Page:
BR: Yeah, I still play the vibes and some marimba too. In fact, Flowmotion tours with the - I get to tour with the vibes now. So, I get to do percussion, congas and all that and then vibraphone.
AAJ: So Flowmotion is your current group then?
BR: Flowmotion is a group that plays a lot of shows, about 150 shows a year, and, you know, makes a little bit of money so we can pay our bills and stuff.
AAJ: 150 shows a year. And that's touring mostly?
BR: Yeah, mostly touring. We play in Seattle about once every month or six weeks like at the Tractor and then down on the coast, California, Colorado, and Alaska.
AAJ: That's quite a schedule. Are you still playing with Beecraft then?
BR: Well, Sabu, our bassist, went back to Japan and so the band kind of fizzled out. Some of the Beecraft guys joined Flowmotion which was doing sort of what Beecraft was doing, a little more accessible to more people and sort of on a bigger scale, so some of us jumped ship and went with Flowmotion. But, you know, Sabu is back so I think Beecraft will still play. It's just that some of us saw an opportunity. Flowmotion needed a drummer and a percussionist and a keyboard player so some of the Beecraft guys jumped onboard.
AAJ: Now, did you study music in college?
BR: Yeah, I studied music education with a focus on elementary music and got my ed. degree and I also got a performance degree - percussion. Marty taught us how to listen really well. We never studied improvisation from like a free jazz standpoint or anything like that but we were always free to improvise parts or come up with different ways or different solutions to a problem. That had a big influence on me. He is a tympani player and a classical musician and really open to twentieth century music - jazz and all sorts of music, exploring all sorts of different genres. He always let us explore and learn and kind of play the way we wanted.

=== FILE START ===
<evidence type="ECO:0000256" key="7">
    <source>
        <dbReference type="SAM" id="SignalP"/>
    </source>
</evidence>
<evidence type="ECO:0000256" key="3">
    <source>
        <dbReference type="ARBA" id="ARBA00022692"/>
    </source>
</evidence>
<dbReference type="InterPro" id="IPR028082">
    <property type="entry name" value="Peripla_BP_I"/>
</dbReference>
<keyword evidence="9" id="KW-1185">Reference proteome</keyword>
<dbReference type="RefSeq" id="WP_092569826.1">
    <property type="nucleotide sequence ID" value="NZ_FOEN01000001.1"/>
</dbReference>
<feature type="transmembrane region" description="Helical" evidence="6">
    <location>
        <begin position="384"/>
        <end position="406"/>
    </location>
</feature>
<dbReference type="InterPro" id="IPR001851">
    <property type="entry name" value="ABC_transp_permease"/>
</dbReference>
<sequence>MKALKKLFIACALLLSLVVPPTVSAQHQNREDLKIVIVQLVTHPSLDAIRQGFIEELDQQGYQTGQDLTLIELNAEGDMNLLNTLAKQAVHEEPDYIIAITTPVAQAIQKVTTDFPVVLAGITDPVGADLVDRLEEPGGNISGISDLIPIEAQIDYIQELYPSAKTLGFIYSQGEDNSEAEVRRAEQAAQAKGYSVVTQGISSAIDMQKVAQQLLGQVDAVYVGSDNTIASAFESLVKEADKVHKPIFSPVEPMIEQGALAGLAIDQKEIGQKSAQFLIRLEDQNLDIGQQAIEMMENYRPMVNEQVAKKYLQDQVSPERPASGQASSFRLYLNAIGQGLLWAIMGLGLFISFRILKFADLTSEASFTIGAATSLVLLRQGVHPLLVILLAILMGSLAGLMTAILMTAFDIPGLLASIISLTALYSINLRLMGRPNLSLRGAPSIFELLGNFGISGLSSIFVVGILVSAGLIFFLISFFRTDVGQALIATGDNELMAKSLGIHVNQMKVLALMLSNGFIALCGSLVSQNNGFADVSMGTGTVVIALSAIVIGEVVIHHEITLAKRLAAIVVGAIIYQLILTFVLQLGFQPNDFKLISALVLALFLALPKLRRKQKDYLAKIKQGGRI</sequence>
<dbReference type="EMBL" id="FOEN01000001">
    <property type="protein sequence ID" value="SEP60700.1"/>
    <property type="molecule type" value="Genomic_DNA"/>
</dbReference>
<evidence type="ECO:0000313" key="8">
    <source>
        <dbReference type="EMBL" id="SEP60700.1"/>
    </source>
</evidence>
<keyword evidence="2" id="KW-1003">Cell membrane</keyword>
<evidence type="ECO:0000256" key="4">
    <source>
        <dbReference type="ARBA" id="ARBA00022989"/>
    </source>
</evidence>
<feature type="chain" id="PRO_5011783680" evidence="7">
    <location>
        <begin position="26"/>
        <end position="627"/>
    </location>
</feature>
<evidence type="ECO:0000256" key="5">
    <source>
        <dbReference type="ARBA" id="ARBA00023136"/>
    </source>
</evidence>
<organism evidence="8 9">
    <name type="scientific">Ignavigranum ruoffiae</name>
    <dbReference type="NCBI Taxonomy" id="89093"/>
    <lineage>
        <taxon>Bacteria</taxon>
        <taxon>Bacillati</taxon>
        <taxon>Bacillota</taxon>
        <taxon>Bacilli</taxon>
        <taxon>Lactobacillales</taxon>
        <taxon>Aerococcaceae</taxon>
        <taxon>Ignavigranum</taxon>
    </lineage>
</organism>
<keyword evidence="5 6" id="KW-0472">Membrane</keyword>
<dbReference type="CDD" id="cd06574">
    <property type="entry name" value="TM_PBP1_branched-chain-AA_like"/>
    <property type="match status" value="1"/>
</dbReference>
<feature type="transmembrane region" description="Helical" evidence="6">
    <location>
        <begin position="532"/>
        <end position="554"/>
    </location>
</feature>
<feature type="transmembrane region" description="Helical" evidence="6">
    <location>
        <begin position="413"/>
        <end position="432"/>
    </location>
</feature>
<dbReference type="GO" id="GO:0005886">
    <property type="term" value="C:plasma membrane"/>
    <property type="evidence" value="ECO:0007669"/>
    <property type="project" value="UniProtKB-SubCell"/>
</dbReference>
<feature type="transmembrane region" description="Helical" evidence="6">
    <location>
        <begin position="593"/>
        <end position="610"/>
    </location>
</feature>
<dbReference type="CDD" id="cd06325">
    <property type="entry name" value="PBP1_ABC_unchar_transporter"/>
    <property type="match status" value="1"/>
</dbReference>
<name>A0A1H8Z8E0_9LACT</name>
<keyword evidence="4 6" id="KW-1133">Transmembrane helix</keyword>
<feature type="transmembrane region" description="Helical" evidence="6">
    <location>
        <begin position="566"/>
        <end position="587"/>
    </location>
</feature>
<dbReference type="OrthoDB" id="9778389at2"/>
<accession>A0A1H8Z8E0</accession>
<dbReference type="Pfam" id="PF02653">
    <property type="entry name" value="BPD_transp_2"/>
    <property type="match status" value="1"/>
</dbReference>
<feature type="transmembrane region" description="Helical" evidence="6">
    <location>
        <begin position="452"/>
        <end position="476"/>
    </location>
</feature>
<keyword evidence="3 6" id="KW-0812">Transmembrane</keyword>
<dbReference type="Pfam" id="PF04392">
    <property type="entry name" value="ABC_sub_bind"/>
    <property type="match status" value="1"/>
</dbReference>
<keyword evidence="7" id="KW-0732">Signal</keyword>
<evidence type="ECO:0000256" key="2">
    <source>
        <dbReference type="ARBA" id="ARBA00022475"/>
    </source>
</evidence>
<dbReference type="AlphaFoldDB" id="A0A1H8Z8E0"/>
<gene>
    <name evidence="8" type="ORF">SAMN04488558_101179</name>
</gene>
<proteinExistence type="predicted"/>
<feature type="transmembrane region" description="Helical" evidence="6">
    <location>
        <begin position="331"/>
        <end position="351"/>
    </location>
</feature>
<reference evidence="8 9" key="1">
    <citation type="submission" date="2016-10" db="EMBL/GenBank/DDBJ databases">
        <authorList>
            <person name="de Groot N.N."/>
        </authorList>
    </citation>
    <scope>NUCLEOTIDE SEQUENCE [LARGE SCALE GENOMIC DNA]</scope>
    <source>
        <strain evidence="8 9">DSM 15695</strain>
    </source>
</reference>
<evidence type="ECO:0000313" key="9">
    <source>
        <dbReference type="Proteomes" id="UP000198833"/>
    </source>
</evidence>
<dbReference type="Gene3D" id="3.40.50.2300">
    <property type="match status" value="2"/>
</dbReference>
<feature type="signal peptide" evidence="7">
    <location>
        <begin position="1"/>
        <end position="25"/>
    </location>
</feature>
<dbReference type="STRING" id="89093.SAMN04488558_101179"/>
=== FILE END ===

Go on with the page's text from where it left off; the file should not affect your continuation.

AAJ: Do you teach or are you primarily performing music?
BR: Mainly performing. It has gotten to the point where I am pretty much playing all the time. When I am here, I do have an ed. degree and I substitute teach every once in awhile for the Bellevue school district. That helps me keep my teaching chops up which I love to do. It's fun and, you know, one day it's like a high school band - conducting, and another it's like a bunch of kindergartners and we're doing a drum circle or something. So I do that, but I don't get to do it as much anymore but that still happens and then I do some stuff for Pacific Northwest Ballet, you know, drumming for dance classes which is fun too. But it's kind of to the point now which is we've got a pretty full schedule. I'm just trying to play mostly. I guess when I'm home, also, I try to continue with Wally, doing stuff with Wally Shoup. A few years ago I just started to get involved with a lot of different things and was trying to play with as many people as I could. I have kind of narrowed my focus down to Flowmotion and Wally Shoup and a few other things here and there.
AAJ: What would you say is your approach to composition? Do you compose music also?